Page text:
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Girls' Best Friend

Bright and sparkly. Gemstones came to my mind when I was removing this Dragon Fruit and Orange jelly from the mould. Like a combination of gemstones...rubies, amber and diamonds, all in one!

Dragon's Eyes

The literal translation for the name of a small brown, juicy exotic fruit from the lands of Asia, known as Longan in Chinese, packed into these muffins


A taste from the humble beginnings, the Long Bean Rice brings back beautiful memories of the yesteryears

Light and Fluffy

Lemon, Yogurt and Cranberries~a nice blend of flavours in a light and fluffy chiffon cake

Bread Stories

Asian style buns ~ Popular as breakfast food or snack, sweet/savoury fillings wrapped in soft, cottony bread

Saturday, 29 June 2013

Brinjal Curry in a Toast Box

I love brinjals aka aubergine aka eggplant, whichever name you choose to call it and I was craving for it.  I don't get to eat it often enough because that's one vege that no other family members like except me.   I hardly cook it as a main dish, at most I will add one into a dish that allows me to, like fish curry for example.  

Since I was going to make something for myself only on that day, a little pampering will be in order :)  Initially I had the Japanese style grilled eggplant, Nasu Dengaku in mind but while surfing for recipes I chanced upon this eggplant curry.   It looked good plus it was a no fuss and healthy version of a curry.  No meat, no frying of the brinjal and no coconut milk.   

And I had a freshly made Pullman loaf.  I thought it would be nice to eat it with some bread.  So, here it is, looking a wee bit more fancy than just slabbing it on a slice of bread.    

I cut out the inner part of the bread into little cubes, then toasted them before laying a layer back into the toast box. Then i filled it up with some brinjal curry and topped it with some sambal belacan.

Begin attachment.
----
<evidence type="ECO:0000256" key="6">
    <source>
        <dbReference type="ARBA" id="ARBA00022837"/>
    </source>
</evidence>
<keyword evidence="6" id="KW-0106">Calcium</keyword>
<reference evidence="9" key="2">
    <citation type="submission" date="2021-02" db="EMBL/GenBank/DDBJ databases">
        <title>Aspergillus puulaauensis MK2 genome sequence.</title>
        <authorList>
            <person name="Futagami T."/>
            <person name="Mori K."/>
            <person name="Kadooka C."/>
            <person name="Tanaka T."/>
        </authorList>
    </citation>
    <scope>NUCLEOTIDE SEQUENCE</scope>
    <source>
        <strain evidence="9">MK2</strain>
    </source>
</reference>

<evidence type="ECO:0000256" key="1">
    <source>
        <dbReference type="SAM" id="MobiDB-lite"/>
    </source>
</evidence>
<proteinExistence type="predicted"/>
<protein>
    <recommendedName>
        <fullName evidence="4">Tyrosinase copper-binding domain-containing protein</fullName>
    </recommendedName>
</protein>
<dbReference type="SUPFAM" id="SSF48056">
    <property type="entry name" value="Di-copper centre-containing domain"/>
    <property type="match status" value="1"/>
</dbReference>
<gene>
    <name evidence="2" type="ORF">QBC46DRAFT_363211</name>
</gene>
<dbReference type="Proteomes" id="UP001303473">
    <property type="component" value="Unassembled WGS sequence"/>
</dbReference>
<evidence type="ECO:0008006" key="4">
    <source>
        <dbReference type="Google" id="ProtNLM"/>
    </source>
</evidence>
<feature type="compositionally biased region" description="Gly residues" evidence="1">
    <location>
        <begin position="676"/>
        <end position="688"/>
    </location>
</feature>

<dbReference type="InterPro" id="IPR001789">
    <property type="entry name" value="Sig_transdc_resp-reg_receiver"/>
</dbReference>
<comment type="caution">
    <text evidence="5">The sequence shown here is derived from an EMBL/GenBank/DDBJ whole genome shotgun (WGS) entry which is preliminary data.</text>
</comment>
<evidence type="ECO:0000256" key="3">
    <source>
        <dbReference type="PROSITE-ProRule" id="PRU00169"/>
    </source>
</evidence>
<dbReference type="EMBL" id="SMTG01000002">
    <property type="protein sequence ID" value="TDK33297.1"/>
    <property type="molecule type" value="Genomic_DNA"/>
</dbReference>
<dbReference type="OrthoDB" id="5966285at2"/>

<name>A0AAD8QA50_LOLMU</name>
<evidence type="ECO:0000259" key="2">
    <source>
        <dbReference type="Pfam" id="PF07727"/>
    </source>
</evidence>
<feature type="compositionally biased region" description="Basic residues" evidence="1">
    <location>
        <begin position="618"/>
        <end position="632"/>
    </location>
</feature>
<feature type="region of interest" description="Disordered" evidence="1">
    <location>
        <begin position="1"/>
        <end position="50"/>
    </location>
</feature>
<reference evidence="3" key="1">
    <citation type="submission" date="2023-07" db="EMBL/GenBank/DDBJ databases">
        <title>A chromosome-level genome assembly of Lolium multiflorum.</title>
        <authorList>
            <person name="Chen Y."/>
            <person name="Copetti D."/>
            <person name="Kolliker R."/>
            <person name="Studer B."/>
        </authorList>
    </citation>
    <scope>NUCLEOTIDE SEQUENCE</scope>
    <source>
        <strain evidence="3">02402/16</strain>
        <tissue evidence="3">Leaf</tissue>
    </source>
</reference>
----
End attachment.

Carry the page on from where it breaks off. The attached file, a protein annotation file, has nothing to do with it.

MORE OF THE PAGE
And again for dinner minus the box :) 

It is a slightly tangy and light version of a curry.   Inspirations were from My darling lemon thyme and Spicie Foodie.  I made some changes to the original recipe to suit my taste. 

For this post, it shall be the recipe for the curry, shall talk more about the bread in another.  The bread is also another new recipe that I have discovered and have fallen in love with! Easy yet produces a nice loaf of bread that can be easily adapted for different flavours.


  • 2 medium size brinjals, cut into thin rectangles
  • 3 large tomatoes, cut into small pieces
  • 2 tbsp cooking oil
  • 1 large onion, finely chopped
  • 6 cloves of garlic
  • 1 inch piece of ginger, finely chopped
  • 1 tsp cumin seeds
  • 1 tsp fennel seeds
  • 1 tsp ground turmeric
  • 1 tsp chilli powder
  • 1 tbsp curry powder
  • 1 tsbp chilli paste
  • 1/2 cup water

  1. Heat cooking oil in a pan then fry onion until onion is soft and golden brown in colour.
  2. Add in ginger, garlic and cumin/fennel seeds.  Stir fry until smells fragrant.
  3. Add in ground turmeric, chilli paste and chili/curry powder. 
  4. Add in tomatoes and fry until they start to soften.
  5. Add in brinjal.  Mix well to ensure brinjal is coated with spices.
  6. Add in water.
  7. Cover and simmer under medium low heat until brinjal is soft and gravy is at preferred thickness. 
  8. Season with salt and adjust spiciness to taste if necessary.

Sunday, 16 June 2013

Touching Daddy's Heart with Dim Sum (点心)

Happy Father's Day to all fathers out there!  It's your day, do nothing, just give yourself a good break, sit back, relax and enjoy all the pampering showered upon you :)

To the daddies in my life, thank you for all that you have done for us, for all the love that you have showered, for being there and most of all for just being you.  Thank you from the bottom of my heart!

Helped kid to prepare this chinese style dim sum breakfast for his dad today, well maybe it was more me than him doing the job :)  We decided on this knowing the Chinaman that papa is at heart.  Moreover i thought the meaning of dim sum (点心), the general name given to these little morsels can't be more apt for this special day.   To those who are not familiar, dim sum means to touch the heart :)

Pork and shrimp siew mai plus shrimp spring roll with fruits at the side served with osmanthus tea.